Commerse, Earnings and Savings :: World finance

Amazons new grocery store wont have any checkout lines




AMAZON has unveiled its vision for grocery stores — and it doesn’t include cashiers. Or checkout lines.

The web-retailing giant is opening a hi-tech convenience store near its Seattle headquarters where shoppers will swipe the stores app as they pass through turnstile-like entrance ways and then grab a sandwich or other product and just walk out.

The technology will do the rest tally up the purchase, charge it to the credit card linked to the app and email the person the receipt as they hit the sidewalk.

Amazon declined to say how many of the stores, called Amazon Go, it plans to open but experts said the prototype looks like a bid to automate supermarkets and convenience stores worldwide.

The secret behind Amazon Go is some nifty electronic sensors and artificial-intelligence equipment in fixtures that surround the aisles.

As a customer grabs items from shelves from essentials like bread and milk to artisanal cheese and chocolates and ready-made meals the items appear in virtual shopping carts on the app, according to a video released Monday.

The tech is so good, Amazon boasts in the video, that it can also sense when a customer puts an item back on the shelf it removes it from the virtual cart as well.

When leaving the store, shoppers pass back through a bank of turnstile-like electronic sensors that trigger the app to add up everything theyre carrying.

Our checkout-free shopping experience is made possible by the same types of technologies used in self-driving cars: computer vision, sensor fusion, and deep learning, Amazon said on an FAQ page.

And like self-driving cars, the checkout-free tech, which Amazon has branded Just Walk Out, could threaten jobs. Currently, there are 3.5 million cashiers across the US, according to the US Bureau of Labor Statistics. If the technology reaches Australian shores, it could also have a huge impact, with 1.2 million people working in retail - our countrys second largest employer.

Still, in the demo video, the Amazon Go store appears to staffed with chefs preparing ready-made meals and orange-shirted clerks keeping shelves stocked.

The brick-and-mortar prototype looks like an admission by Jeff Bezos, Amazons billionaire boss, that web retailing has its limits especially when it comes to groceries, an $US800 billion business in the US.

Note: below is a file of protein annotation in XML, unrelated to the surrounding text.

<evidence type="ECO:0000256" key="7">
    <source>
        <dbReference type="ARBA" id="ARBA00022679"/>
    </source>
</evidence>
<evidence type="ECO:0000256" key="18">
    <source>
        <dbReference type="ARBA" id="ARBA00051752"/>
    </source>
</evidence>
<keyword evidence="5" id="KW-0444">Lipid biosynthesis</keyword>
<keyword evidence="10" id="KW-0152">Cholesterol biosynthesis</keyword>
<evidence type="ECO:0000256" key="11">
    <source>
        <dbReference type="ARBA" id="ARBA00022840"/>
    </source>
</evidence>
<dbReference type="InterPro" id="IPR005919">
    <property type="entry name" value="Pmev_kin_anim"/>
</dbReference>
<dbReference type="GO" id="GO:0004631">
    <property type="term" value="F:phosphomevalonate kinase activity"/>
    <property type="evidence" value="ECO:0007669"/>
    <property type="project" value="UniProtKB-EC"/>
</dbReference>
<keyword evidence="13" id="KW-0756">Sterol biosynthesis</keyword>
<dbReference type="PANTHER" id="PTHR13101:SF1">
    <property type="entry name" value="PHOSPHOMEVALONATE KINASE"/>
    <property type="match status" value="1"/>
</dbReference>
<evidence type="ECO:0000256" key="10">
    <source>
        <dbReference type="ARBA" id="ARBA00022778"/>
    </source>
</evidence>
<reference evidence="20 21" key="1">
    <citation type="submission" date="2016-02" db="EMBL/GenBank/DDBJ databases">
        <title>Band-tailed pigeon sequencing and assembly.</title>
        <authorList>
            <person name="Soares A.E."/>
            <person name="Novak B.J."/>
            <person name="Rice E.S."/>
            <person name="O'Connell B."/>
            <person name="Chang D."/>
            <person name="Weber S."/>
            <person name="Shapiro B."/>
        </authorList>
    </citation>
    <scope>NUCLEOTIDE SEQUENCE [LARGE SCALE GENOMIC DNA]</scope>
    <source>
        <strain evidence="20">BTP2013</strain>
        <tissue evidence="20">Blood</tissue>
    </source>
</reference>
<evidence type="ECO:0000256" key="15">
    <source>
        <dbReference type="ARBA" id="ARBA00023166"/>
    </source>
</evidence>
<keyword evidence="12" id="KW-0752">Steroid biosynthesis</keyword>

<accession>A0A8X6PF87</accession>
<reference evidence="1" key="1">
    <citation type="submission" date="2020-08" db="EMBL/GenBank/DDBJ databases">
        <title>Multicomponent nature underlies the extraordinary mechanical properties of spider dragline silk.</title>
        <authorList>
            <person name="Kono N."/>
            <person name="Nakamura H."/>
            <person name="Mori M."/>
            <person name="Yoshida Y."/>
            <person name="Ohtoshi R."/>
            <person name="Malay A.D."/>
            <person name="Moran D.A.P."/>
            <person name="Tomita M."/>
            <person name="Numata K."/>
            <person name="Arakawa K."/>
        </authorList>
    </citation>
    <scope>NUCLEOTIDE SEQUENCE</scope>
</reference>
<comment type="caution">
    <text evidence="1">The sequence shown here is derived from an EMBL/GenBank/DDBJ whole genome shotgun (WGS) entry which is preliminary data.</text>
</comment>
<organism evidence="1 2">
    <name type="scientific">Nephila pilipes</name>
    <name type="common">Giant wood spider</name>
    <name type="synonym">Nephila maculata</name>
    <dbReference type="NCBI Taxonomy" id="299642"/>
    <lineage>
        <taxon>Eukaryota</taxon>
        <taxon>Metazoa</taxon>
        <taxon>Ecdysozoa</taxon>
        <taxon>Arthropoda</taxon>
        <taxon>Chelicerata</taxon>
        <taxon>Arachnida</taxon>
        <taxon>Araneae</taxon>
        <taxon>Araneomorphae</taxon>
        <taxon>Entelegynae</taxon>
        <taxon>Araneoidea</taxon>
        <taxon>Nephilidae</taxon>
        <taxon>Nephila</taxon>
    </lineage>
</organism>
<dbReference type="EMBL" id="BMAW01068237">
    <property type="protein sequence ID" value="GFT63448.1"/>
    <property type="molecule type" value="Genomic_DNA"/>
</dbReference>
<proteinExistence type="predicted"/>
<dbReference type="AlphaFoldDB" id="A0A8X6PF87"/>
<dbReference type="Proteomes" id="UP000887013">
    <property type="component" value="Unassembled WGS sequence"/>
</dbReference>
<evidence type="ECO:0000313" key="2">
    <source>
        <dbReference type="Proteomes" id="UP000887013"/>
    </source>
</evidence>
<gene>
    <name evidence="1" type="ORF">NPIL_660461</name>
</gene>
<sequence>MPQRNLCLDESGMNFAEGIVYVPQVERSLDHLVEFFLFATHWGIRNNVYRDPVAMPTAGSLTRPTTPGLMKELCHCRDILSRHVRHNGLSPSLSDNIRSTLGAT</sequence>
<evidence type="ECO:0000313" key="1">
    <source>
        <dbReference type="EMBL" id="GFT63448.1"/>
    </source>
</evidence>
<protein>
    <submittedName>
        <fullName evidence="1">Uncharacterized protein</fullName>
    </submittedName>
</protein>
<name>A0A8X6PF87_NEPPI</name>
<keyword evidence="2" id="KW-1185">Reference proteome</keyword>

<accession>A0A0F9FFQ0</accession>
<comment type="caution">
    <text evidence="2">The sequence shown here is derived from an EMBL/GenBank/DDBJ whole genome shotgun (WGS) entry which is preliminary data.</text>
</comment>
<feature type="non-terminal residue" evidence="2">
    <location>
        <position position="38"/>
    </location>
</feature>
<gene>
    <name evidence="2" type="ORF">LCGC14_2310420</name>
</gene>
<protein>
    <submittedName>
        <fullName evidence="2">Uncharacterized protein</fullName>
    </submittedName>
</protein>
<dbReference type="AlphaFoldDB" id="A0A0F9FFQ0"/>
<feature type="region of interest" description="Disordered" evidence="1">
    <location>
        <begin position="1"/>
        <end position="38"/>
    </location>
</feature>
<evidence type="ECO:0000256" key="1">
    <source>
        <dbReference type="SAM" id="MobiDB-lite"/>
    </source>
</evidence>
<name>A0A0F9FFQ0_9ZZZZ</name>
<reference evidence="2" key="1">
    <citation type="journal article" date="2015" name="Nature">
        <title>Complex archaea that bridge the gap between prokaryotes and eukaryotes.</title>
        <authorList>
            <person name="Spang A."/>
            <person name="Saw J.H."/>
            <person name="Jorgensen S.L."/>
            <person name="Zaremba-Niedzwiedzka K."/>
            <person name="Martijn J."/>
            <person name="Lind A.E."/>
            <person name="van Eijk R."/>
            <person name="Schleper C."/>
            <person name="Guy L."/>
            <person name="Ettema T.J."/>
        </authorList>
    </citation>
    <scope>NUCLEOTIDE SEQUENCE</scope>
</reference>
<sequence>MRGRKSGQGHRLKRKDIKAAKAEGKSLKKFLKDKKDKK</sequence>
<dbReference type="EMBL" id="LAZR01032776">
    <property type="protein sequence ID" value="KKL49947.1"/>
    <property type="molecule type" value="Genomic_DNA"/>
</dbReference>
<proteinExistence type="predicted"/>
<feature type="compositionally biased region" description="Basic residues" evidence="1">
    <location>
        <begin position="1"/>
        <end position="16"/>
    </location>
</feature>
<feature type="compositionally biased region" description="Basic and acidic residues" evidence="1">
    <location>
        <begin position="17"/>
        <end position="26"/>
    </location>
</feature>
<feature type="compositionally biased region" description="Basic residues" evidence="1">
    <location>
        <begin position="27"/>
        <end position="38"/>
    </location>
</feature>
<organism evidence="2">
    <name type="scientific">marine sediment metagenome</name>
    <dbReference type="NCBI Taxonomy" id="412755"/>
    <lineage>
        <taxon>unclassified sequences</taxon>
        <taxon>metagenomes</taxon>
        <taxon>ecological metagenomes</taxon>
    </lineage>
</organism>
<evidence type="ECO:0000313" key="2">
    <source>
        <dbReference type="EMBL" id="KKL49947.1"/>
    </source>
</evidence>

Although an increasing number of people are buying and willing to buy groceries online in the future, we acknowledge some people may never be comfortable with the idea, Cowen & Co. analyst John Blackledge wrote in a research note. Hence Amazon introducing physical locations makes a lot of sense as it removes a friction point.

In a Monday blog post, Amazon also said the new store will be a destination for Amazon Meal Kits a box of ingredients that can be prepped and cooked at home in 30 minutes.

The 167 square-metre store, currently open only to Amazon employees, will be opened to the public in early 2017.

Last year, Amazon opened its first brick-and-mortar bookstore in Seattle.

This article originally appeared on New York Post and was reproduced with permission.

Apartment boom risks start showing rba




THE risks of oversupply the Brisbane and Melbourne apartment markets are “coming to the fore”, the Reserve Bank warns.

The RBA says the financial system is in good shape overall, particularly with home price growth slower than a year ago, tighter lending standards and slower credit growth to households. However, the central bank says the risks from apartment oversupply in some markets are now starting to show.

These risks appear greatest in inner-city Brisbane and Melbourne, where new supply is largest relative to existing dwelling stock, the Reserve Bank said in its biannual Financial Stability Review on Friday.

Developers face the risk that off-the-plan sales of apartments in these areas fail to settle due to tighter lending standards for buyers (particularly nonresidents or those relying on foreign income) and valuations at settlement below the contract price.

The RBA said there were already signs that some settlements were coming in below their contract price, though the number of settlement failures was low. The review said banks had recently restricted lending to borrowers relying on foreign income, which could further trim demand for inner-city apartments.

The central bank also noted that local banks had recently boosted their capital, in line with new standards, but reduced their focus on lower-return activities to meet their return-on-equity expectations over the medium term.

These behaviours need to be watched closely to ensure any behavioural changes do not materially increase systemic risk, the review noted.

Meanwhile, the central bank sees the high level of debt in China, despite slower growth and signs of excess capacity in some areas, as the most pronounced global risk.

While authorities in China have the levels to support growth, using many of them would likely entail a further increase in debt that could increase risks to long-term reform and stability, the RBA added.